I’m Steel Baby.

by W.M. Butler

I stood looking out the window from the eleventh floor of my apartment building; in this monstrosity of a city the Chinese had named Shanghai. Gazing out at cumulus clouds, stained orange by a bloody sun, hanging listless in an anemic sky.  The clouds as if formed by the ink glands of giant octopi were left to hang heavy, brooding over the charcoal smeared silhouettes of the city’s skyscrapers.

I swiped my hand across the horizon and was startled when it remained untouched, the view was clearly at odds with reality. It took me a moment to adjust, to make the connection between what my eyes were seeing and what my brain was telling me I saw. The view from the window was eerie ­— beautiful yet troubling. I couldn’t look away. I realized that I was humming softly to myself. I forced myself to stop.

My eyes lingered a moment on the wreck of a horizon, then as I cast my gaze downwards towards the street I flinched, shaking myself awake. My head swam with half remembered dreams. Nightmares. The streets were in chaos. Cars lay overturned — burning, smoldering bodies lay in piles. Mobs of people scavenged and dug through twisted metal and human remains.

I watched as a woman clutched the body of a small child to her breast. The child was mangled, its intestines pulled and stretched out across the sidewalk, trailing out into the street.

I could hear the screech of sirens and further away the horrible screaming of loss, pain and fear. In the distance buildings burned, people ran through the streets, looting, killing each other. Others just wandered aimlessly or stood staring at nothing, raising their hands to the skies to pray, to damn, to curse. All of them, the sick, the dying, the killers and the thieves; they all played their part yet each one of them had a hounded look as if they were being hunted. As if they were waiting for something or someone.

With one hand pressed to the window, the other holding a cup of coffee I watched as the world went mad. I raised the cup taking a moment to savor the rich, heady aroma. Then took the last drink. It was the last cup made from the last grounds I had left. Black. Strong. The cup was empty. I couldn’t help but think that the cup was now meaningless. Its soul purpose was to hold coffee. There wasn’t any coffee left to hold thus the cup no longer had any purpose.

If I wanted to survive I knew I would have to let go of the things in my life that held no meaning or that served no purpose. I let the cup drop. It hit the floor and shattered.

I turned from the window and lit a cigarette. My mind started to wonder, twisting itself inside out asking questions, formulating plans and thinking about all the people I knew. If I could only save them, find them. I started to feel the fear creep in—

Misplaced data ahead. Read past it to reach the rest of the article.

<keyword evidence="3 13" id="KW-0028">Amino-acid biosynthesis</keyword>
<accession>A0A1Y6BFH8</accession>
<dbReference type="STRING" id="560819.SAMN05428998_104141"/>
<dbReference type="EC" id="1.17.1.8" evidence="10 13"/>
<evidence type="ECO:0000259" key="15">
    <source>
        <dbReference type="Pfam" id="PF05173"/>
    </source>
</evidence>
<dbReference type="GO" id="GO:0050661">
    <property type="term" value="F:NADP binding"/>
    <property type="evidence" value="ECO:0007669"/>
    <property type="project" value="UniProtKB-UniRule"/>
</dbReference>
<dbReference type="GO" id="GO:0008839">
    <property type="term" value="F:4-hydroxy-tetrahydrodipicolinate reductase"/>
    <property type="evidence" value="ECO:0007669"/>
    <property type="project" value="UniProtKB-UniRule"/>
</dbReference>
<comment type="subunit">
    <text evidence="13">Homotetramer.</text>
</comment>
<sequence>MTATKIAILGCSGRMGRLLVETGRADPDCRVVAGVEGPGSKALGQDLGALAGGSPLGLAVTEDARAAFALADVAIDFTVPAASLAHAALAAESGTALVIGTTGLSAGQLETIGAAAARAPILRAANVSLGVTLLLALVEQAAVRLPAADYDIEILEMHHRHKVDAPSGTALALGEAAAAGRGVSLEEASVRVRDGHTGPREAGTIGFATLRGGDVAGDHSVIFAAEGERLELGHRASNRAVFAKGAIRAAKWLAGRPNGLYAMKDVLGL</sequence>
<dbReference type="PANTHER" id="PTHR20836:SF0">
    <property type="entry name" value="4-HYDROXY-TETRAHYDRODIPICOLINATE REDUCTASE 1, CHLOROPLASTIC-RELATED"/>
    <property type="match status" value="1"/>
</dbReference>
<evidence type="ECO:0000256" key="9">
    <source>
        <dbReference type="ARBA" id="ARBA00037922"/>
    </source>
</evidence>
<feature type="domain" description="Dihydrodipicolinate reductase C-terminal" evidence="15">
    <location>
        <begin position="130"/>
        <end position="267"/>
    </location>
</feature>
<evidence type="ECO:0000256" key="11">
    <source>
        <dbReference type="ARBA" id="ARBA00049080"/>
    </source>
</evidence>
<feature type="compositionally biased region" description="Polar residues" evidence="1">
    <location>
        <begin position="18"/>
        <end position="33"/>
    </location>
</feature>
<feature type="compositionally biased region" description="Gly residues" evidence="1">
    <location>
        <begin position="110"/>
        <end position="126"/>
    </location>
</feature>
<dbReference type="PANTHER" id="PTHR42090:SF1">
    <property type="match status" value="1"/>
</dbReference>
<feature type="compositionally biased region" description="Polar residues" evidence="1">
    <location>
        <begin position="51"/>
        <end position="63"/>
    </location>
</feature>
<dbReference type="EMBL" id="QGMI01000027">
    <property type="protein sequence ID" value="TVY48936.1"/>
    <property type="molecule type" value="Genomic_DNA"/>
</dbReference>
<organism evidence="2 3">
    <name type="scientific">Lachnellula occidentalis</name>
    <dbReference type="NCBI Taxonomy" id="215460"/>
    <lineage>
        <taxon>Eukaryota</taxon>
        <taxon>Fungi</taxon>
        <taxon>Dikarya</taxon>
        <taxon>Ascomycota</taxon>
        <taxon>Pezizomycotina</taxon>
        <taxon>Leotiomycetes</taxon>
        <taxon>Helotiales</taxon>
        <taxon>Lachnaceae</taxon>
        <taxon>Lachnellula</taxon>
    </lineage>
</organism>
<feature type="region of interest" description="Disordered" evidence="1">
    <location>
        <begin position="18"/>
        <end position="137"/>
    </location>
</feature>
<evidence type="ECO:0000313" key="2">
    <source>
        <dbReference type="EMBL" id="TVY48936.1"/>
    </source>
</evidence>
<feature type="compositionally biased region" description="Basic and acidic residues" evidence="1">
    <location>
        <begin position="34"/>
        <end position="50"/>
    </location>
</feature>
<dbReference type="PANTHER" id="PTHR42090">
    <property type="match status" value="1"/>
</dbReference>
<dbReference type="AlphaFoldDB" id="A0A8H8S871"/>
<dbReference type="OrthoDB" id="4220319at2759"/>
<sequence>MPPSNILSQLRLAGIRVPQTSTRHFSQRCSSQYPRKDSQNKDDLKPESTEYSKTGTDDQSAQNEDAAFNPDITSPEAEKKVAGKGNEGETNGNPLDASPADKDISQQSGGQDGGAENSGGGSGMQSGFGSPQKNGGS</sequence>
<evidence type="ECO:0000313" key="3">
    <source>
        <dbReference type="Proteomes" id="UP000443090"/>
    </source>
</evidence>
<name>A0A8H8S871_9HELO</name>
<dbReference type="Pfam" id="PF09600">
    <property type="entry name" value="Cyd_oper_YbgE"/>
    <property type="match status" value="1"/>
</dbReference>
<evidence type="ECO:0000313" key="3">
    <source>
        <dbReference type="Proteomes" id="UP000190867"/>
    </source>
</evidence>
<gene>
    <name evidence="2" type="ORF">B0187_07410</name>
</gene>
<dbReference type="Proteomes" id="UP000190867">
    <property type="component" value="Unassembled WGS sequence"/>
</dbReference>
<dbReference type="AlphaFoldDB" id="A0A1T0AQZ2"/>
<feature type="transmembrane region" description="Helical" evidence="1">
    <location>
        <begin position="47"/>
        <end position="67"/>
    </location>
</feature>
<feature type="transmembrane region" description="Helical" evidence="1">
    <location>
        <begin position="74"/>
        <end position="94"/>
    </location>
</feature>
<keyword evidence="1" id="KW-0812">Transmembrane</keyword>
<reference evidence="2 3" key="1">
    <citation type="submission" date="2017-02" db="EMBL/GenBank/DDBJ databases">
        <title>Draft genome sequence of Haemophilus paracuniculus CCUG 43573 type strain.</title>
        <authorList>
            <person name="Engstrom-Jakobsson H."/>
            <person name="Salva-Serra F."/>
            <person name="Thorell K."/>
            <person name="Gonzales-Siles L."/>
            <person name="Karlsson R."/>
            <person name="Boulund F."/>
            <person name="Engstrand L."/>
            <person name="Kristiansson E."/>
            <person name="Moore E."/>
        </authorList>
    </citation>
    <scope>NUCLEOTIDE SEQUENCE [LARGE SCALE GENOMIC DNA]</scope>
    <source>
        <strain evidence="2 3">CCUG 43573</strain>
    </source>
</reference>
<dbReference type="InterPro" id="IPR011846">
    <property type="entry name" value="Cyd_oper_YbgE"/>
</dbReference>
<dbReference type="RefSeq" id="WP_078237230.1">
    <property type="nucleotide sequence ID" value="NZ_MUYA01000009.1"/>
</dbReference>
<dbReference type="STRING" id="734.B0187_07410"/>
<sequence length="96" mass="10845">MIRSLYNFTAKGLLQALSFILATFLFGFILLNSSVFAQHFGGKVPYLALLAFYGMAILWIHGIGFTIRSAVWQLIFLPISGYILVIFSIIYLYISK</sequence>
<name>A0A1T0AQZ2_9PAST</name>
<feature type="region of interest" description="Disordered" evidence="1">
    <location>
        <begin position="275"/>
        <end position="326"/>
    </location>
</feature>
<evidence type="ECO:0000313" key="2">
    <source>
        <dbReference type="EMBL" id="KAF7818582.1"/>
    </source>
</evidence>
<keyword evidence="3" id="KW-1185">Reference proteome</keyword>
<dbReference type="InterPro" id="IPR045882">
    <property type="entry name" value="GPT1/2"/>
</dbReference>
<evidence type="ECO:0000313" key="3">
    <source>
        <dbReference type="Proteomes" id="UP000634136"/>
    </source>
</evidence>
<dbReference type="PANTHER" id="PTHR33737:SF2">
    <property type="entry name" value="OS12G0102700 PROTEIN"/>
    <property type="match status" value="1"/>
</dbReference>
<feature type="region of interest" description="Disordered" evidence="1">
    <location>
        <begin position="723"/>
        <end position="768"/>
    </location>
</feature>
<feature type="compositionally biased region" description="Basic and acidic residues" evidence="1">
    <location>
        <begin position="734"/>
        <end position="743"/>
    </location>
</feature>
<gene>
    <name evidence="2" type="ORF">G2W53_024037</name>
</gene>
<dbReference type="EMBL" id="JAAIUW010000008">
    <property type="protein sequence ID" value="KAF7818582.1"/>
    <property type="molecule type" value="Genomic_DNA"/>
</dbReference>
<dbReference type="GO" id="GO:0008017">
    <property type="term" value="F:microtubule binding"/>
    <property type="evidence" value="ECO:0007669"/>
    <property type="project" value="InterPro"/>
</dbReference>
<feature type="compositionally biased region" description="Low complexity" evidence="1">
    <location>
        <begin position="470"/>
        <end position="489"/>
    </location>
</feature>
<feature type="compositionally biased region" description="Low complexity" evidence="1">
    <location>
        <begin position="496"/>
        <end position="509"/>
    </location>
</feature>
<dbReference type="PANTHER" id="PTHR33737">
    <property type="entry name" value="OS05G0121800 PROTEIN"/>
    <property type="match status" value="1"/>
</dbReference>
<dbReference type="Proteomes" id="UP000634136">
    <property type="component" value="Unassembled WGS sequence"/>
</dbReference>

NO! I had to let it all go. I had to be strong. I wiped everything from my mind. I started turning it into steel. Steel was strong. Hard. If I wanted to survive I would have to be like steel. Steel was useful. It had a purpose. The fear for my family, my friends, the anger at what had happened or was happening to them; it was nothing.

They were already dead or would be soon. I was steel. I felt nothing, feared nothing. I was steel and I would forge myself into a sword, a blade. A weapon.

A dull thumping started pounding in my head, started getting louder—

No, not in my head, it was the door. Somebody was pounding on my door. Frantic, desperate pounding. I stood looking at the door on the eleventh floor in my apartment, in this monstrosity of a city the Chinese had named Shanghai trying to fight off the rushing sensation of claustrophobia. The room closed in, I had to fight it. I took a drag off my cigarette, exhaled slowly and counted back from five.

Four — three — two — one.

I walked towards the door. Carefully I put my eye to the peephole, making sure my body was angled to the side instead of the door’s center.

It was a man that beat my door, yelling incoherently in Chinese. I could only make out something about him seeing me — seeing me from the street. He was a mess, all tattered clothes. Soot and grim covered his face. He had a small bloody wound on his forearm. He was weeping, screaming, begging for me to let him in.

Suddenly he knew I was there, watching him from the other side of the door. He must have noticed a minor shift in light through the tiny lens. His pounding turned to clawing. He stuck his eye to the peephole vainly hoping to see inside. As quietly and as slowly as possible I reached my right hand behind my back and pulled out the revolver from my jeans. Carefully, I raised it to the peephole. I cocked the hammer. I pulled the trigger.

I waited, listening for any sound from the man.


I lowered the gun to my side and peered through the newly blasted hole in my door. The man lay sprawled on the floor, his brains splattered across the hallway, his left hand still twitching. What remained of his face and head was a pulpy mass of chuck beef. He was dead. No doubt about it. As dead as could be.

You couldn’t be too careful, not now. Not anymore. I did the man a favor. I had seen wounds like the one on his forearm before, on other people. He was infected. He would have turned sooner or later. I opened the chamber of my revolver. Five bullets left. A strange smile curled my lips.

I spoke out loud for the first time in weeks.

I’m steel baby. Yeah, a weapon.